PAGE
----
Pop Painting: Inspiration and Techniques from the Pop Surrealism Art Phenomenon
by Camilla d’Errico
If you have been following my blog lately, you know that most of the art I’m making does not fit into the Pop Surrealism category. It leans more toward Impressionism, folk art, collage, doodling, and Bible journaling. Yet, I was interested in reading Pop Painting because it goes into great detail about how the artist, Camilla d’Errico, actually makes her art. It describes which paints she uses — a type of oil paint that interestingly works somewhat like an acrylic — and why she likes to paint on wood instead of canvas. The artist recommends using watercolor pencils to first sketch out a painting so that the pencil sketch will blend into the painting, which I thought was a pretty clever idea. She offers many pages of illustrated step-by-step tips. I am always learning, and I can appreciate creativity even when it is on the quirky side, so a book like this appeals to me.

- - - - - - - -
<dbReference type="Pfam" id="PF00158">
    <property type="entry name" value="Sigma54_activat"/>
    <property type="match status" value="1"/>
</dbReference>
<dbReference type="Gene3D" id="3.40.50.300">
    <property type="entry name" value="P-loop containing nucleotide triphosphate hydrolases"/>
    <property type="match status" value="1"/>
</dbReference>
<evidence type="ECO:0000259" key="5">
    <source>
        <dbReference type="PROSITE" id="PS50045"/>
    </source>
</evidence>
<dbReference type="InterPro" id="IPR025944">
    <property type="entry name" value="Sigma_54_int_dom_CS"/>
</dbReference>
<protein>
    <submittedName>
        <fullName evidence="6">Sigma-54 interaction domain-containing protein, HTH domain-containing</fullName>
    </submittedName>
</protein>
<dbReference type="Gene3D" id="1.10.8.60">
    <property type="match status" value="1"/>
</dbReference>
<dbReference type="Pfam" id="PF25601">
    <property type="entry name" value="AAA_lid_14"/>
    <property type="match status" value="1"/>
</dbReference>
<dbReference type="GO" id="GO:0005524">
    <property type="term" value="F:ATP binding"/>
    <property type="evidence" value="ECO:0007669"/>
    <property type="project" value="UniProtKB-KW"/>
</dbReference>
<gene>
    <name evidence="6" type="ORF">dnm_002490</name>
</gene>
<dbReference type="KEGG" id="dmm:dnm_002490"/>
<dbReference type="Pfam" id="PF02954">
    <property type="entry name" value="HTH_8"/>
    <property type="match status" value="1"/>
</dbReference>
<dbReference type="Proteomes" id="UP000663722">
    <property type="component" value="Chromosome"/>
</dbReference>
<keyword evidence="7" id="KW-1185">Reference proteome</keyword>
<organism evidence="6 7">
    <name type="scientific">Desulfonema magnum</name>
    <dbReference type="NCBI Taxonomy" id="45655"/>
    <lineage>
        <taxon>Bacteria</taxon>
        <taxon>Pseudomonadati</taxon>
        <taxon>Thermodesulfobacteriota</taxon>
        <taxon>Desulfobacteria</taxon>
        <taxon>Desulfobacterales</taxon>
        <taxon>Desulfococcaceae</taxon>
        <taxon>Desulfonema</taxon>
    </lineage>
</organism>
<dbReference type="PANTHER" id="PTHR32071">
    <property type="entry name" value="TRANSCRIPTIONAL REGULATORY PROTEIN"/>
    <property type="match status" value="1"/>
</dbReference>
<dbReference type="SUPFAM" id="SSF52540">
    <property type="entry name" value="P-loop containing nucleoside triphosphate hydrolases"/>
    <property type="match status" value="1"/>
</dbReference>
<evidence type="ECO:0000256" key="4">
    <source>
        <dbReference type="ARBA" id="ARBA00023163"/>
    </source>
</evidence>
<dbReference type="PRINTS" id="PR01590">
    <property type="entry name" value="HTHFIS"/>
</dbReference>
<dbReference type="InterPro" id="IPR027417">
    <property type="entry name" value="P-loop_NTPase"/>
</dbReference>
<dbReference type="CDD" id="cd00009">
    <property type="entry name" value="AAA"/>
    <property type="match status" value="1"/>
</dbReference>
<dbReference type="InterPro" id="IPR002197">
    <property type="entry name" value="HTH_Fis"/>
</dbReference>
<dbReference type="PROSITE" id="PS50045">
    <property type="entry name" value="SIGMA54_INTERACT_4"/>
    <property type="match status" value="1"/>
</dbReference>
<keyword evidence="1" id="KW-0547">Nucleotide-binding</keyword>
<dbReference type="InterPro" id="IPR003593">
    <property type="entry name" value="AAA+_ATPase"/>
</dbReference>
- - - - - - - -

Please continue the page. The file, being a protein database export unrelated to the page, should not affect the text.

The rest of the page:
As you can see from the book’s cover, Pop Surrealism as a genre is pretty eccentric. The photo on the cover is actually more subdued than many of the art pieces included in the book. The art from this genre has humor and whimsy, and it is very imaginative. It reminds me a little of Lisa Frank from my childhood (in terms of color and the subject matter) and Alice in Wonderland to the extreme (in terms of stretching the imagination). The author explains that Pop Surrealism has roots in Pop Art and in Surrealism. I am intrigued by Modern Art, even though it’s not what I necessarily create.
I believe this book offers a lot of insight into an artist’s way of thinking and the art-making process. The art will not fit everyone’s taste, certainly, but if your initial reaction to the cover is one of curiosity, you will probably enjoy the art in the book. If you’re interested in making art, this book will offer a lot of great advice. I received this book from Blogging for Books for this review, but the opinions are entirely my own.